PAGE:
There is one scene – a knockdown which Watson did experience in real life – that involves a degree of suspension of disbelief. “That massive wave did happen in the Atlantic, but it probably didn’t happen quite that dramatically,” Watson says. “Though they did capture the essence of the feeling that time does stand still when you’re upside down in a knockdown.”

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Watson arriving back in Sydney Harbour to a hero’s welcome in 2010. Photo: Reuters/Alamy

There are other moments where dramatic licence takes over, including one where Watson is nearly swept overboard through the lifelines. The reality was rather more boring. “I had a furling headsail and then a staysail on an inner forestay, where the storm jib went as well. That all worked incredibly well. As the weather picked up, I was able to just furl the headsail away and have the storm sail ready to go,” she explains, “Something I’m quite proud of is I that I never went on the foredeck – in fact I never left the cockpit – in over 30 knots of wind.

“Sure, I maybe sacrificed a little bit of speed, but that was part of the really conservative way that I was sailing. I could put my fourth reef in from the cockpit, but very often approaching really bad conditions I’d have the mainsail stitched and away.”

Unsurprisingly there’s little in the movie to show more mundane tasks, such as waiting for GRIB files to download. In fact, Jessica Watson was very well supported for weather routing by New Zealand meteorologist Bob McDavitt, who sent multiple daily updates which Watson would overlay with her own weather charts.

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Jessica Watson and Ella’s Pink Lady cross the finish line for her unassisted solo circumnavigation. Photo: Christophe Launay/DPPI Media/Alamy

While routing has always been accepted for solo record attempts, with no official governing body to answer to, the question of what counted as ‘unassisted’ for youth sailors was open to interpretation. In 2007 British teenager Michael Perham became the youngest person to solo sail across the Atlantic aged just 14, while his father shadowed him sailing in a separate yacht.

For Watson, there was controversy whether her 23,000-mile route ventured far enough north of the Equator to count as a true around-the-world. “It certainly doesn’t worry me,” says Watson. “The biggest thing for me is that there’s no official record, as none of the bodies recognise the youngest records, which is perfectly understandable. So I don’t understand how there can be a debate about whether or not you comply with a rule that doesn’t exist.

“The route I took, chosen with my team, was about making it as safe as possible. It put me in the right oceans at the right times, and it did the things that are generally recognised as sailing around the world . I’m very at peace with that.”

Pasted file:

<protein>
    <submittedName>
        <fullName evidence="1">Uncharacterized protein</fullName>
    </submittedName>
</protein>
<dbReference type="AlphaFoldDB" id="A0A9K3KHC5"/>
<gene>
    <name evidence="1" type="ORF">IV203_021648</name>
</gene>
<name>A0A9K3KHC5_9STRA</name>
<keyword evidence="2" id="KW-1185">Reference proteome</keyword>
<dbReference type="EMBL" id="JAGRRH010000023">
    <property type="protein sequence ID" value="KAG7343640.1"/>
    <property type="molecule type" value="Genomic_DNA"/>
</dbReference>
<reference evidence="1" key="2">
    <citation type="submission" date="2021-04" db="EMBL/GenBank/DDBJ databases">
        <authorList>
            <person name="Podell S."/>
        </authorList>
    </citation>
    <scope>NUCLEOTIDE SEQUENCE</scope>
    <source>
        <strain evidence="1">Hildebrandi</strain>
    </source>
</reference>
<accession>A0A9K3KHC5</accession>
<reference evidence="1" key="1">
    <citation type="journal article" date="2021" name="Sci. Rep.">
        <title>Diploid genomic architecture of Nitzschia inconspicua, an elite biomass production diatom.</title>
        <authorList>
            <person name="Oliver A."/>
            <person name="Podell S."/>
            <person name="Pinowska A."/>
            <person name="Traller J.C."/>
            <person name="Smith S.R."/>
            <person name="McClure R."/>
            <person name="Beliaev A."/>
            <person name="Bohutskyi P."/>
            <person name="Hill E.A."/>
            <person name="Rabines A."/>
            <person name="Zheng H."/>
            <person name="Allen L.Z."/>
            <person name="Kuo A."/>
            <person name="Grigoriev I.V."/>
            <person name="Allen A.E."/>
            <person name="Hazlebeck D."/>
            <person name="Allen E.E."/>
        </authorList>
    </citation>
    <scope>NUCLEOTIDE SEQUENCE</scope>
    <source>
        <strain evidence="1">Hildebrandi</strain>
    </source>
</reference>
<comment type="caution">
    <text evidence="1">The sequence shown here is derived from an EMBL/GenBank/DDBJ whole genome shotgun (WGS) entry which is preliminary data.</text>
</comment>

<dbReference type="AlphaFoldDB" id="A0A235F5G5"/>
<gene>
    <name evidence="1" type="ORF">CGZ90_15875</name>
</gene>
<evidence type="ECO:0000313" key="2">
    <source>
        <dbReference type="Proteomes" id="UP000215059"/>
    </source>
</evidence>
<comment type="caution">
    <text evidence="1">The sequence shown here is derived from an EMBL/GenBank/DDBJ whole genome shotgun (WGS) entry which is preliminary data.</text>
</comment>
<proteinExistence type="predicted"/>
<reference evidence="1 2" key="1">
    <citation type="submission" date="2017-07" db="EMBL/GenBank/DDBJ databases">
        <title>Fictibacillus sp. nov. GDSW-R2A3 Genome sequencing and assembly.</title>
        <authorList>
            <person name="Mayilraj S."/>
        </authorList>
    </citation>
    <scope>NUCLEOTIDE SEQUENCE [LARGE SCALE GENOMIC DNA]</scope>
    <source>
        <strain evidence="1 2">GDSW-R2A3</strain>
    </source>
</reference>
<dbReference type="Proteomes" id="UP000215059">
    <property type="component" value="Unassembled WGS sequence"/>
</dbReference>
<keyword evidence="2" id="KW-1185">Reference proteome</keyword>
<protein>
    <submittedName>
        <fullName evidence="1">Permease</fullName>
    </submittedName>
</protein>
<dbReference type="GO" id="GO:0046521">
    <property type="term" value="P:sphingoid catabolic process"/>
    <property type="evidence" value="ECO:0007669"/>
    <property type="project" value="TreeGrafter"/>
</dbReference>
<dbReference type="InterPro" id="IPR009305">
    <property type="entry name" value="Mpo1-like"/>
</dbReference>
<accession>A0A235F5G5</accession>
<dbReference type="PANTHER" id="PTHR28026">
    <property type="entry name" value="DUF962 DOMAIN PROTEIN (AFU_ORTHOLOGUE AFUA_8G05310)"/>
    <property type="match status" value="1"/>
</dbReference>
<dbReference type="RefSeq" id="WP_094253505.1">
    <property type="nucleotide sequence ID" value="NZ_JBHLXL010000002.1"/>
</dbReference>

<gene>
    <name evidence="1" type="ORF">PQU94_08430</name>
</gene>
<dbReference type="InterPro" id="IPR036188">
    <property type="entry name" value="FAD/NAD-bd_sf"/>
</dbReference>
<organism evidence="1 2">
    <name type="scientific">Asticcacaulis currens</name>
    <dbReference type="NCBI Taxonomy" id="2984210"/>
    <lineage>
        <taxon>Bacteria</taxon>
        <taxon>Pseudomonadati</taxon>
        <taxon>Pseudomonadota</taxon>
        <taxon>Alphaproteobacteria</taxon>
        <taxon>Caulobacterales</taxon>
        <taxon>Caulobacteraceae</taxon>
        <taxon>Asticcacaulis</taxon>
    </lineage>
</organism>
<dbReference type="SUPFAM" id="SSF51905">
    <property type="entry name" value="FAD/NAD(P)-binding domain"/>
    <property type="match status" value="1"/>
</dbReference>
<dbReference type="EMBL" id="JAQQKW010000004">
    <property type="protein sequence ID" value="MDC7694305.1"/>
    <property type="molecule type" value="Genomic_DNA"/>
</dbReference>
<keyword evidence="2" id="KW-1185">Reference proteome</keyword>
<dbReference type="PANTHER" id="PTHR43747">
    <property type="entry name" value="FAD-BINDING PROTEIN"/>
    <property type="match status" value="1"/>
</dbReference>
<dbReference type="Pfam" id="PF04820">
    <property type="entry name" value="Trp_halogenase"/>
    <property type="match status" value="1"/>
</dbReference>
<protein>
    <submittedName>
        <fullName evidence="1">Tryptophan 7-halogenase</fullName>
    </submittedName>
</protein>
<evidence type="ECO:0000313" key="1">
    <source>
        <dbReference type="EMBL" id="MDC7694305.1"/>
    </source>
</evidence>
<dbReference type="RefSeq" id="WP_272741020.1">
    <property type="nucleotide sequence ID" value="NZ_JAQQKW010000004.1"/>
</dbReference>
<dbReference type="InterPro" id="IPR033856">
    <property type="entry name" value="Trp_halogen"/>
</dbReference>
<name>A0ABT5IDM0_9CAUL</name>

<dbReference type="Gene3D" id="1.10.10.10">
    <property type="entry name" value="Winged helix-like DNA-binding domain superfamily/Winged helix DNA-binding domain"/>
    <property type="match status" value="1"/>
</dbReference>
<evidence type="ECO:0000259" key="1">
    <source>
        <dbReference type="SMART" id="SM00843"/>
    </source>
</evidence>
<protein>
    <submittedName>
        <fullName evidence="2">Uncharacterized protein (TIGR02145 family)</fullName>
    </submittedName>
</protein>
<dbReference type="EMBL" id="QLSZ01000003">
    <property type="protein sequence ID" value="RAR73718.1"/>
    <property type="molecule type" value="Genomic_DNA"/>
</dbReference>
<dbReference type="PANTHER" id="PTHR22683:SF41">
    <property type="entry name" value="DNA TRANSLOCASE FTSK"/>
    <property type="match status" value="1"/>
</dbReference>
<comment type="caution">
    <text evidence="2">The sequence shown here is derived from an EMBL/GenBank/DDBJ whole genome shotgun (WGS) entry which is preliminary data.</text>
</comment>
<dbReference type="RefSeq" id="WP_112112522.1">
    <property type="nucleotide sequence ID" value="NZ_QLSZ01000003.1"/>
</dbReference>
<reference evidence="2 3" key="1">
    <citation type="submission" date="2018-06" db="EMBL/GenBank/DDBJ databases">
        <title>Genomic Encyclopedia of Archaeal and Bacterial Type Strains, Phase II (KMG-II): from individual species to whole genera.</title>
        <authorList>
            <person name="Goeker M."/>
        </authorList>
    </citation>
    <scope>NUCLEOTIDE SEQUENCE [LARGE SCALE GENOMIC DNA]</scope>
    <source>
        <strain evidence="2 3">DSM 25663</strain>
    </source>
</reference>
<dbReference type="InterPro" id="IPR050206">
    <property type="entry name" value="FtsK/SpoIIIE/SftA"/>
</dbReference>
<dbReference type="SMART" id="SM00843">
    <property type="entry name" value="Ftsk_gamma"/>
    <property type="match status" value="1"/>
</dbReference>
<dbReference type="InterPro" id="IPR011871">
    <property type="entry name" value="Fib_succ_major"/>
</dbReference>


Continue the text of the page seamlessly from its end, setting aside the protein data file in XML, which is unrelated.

true spirit yacht

The next Jessica Watson?

While Watson was inspired by reading about Jesse Martin’s adventures, would she welcome new young sailors inspired to tackle a circumnavigation after watching True Spirit ? “Absolutely, if people are serious,” she says.

Such a project is, however, very reliant on having the right yacht. “People do ask me if I would do it again, and my answer is only if the boat was exactly the same and I had the same support crew, otherwise it’s a resounding ‘No!’.

“It was absolutely that boat and how she was set up that enabled it to be possible. Someone said almost as a criticism, ‘lt was just the boat that got her there.’ But I agree with them.

“The S&S 34 is just such a gorgeous little boat. There’s nothing quite like the way that they sail beautifully upwind in a bit of a blow.”

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True Spirit

Teagan Croft in True Spirit (2023)

The story of Australian teenager, Jessica Watson, the youngest person ever to sail solo nonstop around the world. The story of Australian teenager, Jessica Watson, the youngest person ever to sail solo nonstop around the world. The story of Australian teenager, Jessica Watson, the youngest person ever to sail solo nonstop around the world.

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  • Trivia Jessica Watson was allowed to keep the replica of her boat used for filming after production had completed.
  • Goofs In the movie in rough weather Jessica is seen strapped to the bunk . Yachts do not use this system, they all use lee cloths . Which you see on the real boat at the end of the movie with real footage from the boat . Hint its red.

Jessica Watson : There's strength in being yourself. You know, I think... that's as hard as climbing any mountain. You know, I think there's bravery in admitting that you're not okay.

  • Soundtracks Walking on a Dream Written by Luke Steele , Jonathan Sloan and Nick Littlemore (as Nicholas Littlemore) Performed by Empire of the Sun Courtesy of EMI Music Australia Pty Ltd/Astralwerks Under license from Universal Music Enterprises